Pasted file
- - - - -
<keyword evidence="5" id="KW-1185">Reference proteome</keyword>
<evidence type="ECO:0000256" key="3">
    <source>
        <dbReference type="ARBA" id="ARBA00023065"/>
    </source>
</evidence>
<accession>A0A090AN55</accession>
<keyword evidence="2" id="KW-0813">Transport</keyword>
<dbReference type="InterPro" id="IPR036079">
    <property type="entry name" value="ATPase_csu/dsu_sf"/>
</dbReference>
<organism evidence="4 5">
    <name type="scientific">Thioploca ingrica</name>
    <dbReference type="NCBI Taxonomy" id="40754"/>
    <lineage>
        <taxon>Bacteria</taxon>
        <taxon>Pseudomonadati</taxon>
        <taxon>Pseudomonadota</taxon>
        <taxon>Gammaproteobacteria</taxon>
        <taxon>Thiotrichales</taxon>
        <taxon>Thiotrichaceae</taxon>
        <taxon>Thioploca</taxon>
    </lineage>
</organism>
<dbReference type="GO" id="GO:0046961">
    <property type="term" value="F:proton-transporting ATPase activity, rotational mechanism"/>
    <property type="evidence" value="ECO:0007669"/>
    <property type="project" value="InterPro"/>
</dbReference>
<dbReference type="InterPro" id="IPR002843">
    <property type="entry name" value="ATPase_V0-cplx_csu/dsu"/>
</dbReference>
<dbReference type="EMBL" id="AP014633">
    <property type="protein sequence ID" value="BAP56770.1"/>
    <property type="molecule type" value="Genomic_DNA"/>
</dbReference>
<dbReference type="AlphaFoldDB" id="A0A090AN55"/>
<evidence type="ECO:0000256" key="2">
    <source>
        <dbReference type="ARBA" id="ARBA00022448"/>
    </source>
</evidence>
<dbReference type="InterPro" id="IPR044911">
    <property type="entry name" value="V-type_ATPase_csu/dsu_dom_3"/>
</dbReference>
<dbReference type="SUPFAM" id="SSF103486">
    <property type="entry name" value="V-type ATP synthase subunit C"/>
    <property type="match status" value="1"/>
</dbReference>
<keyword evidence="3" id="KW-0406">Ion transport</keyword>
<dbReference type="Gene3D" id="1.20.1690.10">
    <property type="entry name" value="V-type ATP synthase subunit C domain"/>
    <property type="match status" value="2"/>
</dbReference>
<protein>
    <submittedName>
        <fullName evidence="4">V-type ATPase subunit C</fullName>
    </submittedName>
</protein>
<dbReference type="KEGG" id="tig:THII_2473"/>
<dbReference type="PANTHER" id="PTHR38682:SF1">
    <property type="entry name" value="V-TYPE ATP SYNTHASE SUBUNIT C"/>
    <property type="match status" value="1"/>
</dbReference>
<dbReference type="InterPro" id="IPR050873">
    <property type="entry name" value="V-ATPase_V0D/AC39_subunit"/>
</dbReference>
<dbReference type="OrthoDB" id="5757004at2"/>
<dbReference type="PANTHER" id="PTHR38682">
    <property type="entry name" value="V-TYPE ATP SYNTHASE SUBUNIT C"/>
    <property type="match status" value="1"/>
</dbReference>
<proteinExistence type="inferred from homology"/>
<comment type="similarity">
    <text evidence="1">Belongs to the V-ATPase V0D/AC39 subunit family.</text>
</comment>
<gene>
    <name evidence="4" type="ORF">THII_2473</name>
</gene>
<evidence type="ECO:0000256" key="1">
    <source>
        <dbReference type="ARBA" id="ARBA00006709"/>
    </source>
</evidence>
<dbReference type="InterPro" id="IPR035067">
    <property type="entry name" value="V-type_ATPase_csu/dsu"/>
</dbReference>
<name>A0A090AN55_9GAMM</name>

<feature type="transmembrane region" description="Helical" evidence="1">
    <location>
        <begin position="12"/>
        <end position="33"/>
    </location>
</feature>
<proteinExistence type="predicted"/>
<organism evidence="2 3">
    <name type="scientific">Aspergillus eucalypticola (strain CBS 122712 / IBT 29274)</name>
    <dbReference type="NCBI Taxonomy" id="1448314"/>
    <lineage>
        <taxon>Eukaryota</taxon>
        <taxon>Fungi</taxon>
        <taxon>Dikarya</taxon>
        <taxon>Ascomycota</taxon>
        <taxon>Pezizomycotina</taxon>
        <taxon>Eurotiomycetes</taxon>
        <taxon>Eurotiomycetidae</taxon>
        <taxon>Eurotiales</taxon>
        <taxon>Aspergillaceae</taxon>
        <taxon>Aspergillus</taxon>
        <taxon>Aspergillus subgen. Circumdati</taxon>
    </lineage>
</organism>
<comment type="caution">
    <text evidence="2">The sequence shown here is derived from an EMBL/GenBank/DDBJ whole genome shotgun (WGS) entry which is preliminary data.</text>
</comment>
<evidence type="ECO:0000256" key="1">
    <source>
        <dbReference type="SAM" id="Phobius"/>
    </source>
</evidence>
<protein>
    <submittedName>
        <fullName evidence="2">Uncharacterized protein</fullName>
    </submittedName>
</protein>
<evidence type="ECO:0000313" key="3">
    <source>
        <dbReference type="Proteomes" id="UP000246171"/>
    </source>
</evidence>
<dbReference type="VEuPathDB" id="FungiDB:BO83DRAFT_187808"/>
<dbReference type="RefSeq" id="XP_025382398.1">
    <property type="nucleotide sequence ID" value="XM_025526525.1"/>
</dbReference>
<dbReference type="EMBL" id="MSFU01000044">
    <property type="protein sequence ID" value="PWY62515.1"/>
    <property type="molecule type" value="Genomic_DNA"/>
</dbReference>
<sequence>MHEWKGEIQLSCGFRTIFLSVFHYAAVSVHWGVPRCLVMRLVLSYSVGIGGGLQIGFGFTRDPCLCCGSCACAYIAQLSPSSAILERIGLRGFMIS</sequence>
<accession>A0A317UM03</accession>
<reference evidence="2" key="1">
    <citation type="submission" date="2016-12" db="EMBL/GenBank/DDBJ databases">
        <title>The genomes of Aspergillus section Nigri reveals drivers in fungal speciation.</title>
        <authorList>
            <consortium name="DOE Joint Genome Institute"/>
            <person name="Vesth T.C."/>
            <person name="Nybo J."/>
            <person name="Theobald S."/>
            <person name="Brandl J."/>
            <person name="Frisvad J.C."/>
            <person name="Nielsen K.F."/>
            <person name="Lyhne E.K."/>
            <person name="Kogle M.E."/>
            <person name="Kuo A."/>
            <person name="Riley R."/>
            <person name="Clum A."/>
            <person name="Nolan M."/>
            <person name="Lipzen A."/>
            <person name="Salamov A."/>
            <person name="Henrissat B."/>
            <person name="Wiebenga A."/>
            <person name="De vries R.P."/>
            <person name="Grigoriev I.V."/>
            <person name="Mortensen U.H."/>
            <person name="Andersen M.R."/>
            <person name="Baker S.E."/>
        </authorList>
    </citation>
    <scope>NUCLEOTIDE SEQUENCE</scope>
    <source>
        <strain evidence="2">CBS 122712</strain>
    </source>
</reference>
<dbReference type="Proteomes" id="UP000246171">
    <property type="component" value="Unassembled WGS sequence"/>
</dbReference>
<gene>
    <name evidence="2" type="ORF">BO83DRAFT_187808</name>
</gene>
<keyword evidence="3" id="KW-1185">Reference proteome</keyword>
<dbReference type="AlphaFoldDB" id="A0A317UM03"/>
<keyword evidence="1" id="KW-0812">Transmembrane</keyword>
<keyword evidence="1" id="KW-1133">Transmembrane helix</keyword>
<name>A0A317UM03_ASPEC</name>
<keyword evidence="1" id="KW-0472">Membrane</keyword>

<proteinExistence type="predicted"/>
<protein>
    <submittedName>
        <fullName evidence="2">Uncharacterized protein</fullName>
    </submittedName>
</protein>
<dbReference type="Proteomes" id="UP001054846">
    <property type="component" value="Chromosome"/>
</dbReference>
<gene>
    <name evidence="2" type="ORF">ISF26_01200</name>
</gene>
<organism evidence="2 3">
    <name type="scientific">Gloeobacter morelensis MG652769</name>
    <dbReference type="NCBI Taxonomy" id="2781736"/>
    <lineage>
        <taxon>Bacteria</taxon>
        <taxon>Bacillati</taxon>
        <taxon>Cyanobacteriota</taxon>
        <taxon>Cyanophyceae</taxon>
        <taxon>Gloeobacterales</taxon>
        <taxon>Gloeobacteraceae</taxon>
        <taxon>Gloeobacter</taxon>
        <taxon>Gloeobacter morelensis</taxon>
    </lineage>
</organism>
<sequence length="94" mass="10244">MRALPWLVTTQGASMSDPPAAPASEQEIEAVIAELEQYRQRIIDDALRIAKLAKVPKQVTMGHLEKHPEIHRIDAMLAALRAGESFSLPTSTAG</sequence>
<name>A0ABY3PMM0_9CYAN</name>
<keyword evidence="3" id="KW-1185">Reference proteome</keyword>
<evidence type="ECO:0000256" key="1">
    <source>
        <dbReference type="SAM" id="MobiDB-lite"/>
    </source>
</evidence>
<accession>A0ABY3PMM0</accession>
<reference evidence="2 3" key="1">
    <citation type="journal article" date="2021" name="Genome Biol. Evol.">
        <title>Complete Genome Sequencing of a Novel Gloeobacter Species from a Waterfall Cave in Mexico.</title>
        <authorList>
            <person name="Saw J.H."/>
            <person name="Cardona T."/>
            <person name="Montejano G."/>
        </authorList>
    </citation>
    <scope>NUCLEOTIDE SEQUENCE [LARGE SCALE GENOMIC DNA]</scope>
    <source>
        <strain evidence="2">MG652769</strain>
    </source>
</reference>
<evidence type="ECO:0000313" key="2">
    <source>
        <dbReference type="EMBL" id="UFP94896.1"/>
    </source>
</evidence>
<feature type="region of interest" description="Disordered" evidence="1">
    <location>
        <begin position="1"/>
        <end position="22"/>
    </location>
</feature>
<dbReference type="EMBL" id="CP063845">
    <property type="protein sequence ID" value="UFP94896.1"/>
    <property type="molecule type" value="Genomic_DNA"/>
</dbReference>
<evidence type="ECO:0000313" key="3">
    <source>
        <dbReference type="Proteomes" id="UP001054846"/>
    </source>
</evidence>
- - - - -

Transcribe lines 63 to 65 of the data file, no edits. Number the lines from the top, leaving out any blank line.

    <property type="match status" value="1"/>
</dbReference>
<dbReference type="InterPro" id="IPR050873">